Nottingham Forest striker Taiwo Awoniyi opens up on a life overcoming the odds as he recalls going to bed without food as a child and taking advice from Jurgen Klopp

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An away fixture at Arsenal is one of the most difficult challenges in English football but as has become his habit, Nottingham Forest striker Taiwo Awoniyi simply took it in his stride.

Awoniyi is off the mark for the season thanks to his goal as a substitute in the 2-1 defeat at Emirates Stadium last Saturday and though Forest left with nothing, their second-half performance will give them plenty of optimism for Friday’s meeting with Sheffield United at the City Ground.

Awoniyi’s calmness derives from the obstacles he has overcome to arrive at this point, which means he treats sporting pressure as a privilege. Awoniyi is the first player from Kwara state, in the west of Nigeria, to make it to the Premier League. 

He joined Liverpool aged 18 but was not granted a work permit, so he had seven different loan spells in three countries before he signed for Forest last summer, for £17.5million, from Union Berlin.

From the day he started kicking a ball, Awoniyi has fought ferocious odds. ‘There is pressure in football but for many African players, growing up is difficult,’ he tells Mail Sport. ‘In some cases they have seen the other side of life and that helps.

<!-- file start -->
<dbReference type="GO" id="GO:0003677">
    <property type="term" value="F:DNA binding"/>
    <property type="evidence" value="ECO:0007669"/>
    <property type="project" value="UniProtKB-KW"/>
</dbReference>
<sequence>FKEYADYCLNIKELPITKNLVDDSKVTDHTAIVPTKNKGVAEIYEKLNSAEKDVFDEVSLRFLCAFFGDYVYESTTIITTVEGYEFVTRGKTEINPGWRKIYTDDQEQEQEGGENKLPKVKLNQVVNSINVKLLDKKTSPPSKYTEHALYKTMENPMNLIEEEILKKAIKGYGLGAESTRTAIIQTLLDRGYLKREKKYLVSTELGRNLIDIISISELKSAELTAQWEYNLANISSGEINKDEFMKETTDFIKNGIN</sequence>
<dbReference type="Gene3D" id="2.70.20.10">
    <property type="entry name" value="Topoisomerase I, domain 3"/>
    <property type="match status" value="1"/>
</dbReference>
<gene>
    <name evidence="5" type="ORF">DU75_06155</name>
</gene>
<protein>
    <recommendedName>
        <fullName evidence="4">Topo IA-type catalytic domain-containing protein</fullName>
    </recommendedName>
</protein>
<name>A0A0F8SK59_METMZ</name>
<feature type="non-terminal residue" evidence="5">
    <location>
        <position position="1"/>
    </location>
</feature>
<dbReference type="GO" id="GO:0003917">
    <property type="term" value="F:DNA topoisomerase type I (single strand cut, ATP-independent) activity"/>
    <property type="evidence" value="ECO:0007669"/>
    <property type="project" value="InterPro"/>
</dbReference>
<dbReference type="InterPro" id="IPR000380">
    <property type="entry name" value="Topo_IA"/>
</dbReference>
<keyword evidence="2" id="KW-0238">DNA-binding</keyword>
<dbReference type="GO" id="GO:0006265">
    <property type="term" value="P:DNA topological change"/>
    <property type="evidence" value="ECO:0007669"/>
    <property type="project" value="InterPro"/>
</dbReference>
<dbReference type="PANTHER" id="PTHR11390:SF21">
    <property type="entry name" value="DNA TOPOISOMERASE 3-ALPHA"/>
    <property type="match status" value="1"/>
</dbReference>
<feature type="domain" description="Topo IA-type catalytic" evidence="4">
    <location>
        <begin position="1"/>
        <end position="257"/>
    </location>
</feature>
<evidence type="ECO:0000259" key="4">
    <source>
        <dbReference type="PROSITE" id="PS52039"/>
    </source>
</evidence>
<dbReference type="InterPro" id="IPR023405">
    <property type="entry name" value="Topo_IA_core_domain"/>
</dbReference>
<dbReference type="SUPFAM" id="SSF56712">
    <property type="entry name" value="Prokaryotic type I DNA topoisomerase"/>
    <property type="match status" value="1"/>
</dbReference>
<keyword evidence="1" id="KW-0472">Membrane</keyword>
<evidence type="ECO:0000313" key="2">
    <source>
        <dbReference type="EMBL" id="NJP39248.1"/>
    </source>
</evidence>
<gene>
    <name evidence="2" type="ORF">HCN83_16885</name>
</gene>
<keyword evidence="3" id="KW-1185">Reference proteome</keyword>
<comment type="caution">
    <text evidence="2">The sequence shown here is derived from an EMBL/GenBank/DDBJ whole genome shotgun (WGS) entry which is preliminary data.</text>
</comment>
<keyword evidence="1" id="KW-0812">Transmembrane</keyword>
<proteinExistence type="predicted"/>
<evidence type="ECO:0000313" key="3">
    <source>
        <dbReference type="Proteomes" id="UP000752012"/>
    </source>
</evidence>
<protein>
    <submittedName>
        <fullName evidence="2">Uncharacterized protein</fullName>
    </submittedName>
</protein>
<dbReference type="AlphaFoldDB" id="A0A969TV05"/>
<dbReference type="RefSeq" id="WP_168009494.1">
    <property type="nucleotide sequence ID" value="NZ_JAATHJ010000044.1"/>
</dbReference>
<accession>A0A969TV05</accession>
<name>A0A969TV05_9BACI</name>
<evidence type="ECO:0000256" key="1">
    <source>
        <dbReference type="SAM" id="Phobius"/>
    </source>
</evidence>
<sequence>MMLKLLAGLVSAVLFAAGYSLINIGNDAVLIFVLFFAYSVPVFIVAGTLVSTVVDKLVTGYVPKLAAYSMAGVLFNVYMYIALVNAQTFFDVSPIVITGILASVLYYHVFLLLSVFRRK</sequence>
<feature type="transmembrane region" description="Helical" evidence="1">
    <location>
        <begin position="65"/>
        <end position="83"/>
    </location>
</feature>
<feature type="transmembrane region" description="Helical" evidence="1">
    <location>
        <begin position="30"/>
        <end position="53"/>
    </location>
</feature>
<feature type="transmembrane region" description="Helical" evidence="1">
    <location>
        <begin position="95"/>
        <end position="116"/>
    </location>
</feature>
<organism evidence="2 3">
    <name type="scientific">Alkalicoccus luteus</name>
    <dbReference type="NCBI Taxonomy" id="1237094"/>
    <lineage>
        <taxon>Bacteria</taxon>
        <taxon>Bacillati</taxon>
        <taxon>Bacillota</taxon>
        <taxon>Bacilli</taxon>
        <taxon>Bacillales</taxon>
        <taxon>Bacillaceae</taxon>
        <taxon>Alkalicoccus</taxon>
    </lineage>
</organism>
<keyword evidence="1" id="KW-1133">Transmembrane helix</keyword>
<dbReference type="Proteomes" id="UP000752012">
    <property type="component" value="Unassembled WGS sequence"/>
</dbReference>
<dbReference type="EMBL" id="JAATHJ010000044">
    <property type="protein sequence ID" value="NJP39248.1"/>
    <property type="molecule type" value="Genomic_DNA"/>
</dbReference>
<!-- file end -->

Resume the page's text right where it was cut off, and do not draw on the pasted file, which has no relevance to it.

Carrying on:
Nottingham Forest striker Taiwo Awoniyi has spoken candidly on overcoming the odds

Nottingham Forest striker Taiwo Awoniyi has spoken candidly on overcoming the odds

The frontman scored his first goal of the season in Forest's 2-1 defeat by Arsenal last week

The frontman scored his first goal of the season in Forest’s 2-1 defeat by Arsenal last week

‘I’ve been in a situation as a child where I had to go to bed without food. Where I had to walk an hour just to get to a training ground.

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‘My dad is a retired officer and his earnings were not enough to cater for the whole family so growing up was really tough. Sometimes you are the one who has to find means for yourself.

‘Of course your mum and dad want to do everything they can for you but growing up, you see limits of what they can do. The best you can do is try to help as much as you can.

‘This is what really inspired me to be who I am today. It gave me the courage to think if I can go through all this, I can go through anything, even the worst parts of life.

‘Everyone wants to have a better life and I have adapted to many situations. Wherever I needed to go, I went. If it was Germany, Holland or the UK, that’s fine.

‘I’ve gone through different stages of difficulty and it helps me on the pitch. I’ve had to work things out for myself. It’s helpful to have been through those experiences.’ 

Awoniyi has recalled going to bed without food as a child and travelling miles for training

Awoniyi has recalled going to bed without food as a child and travelling miles for training

He joined Liverpool aged 18 but was not granted a work permit and later moved to Union Berlin

He joined Liverpool aged 18 but was not granted a work permit and later moved to Union Berlin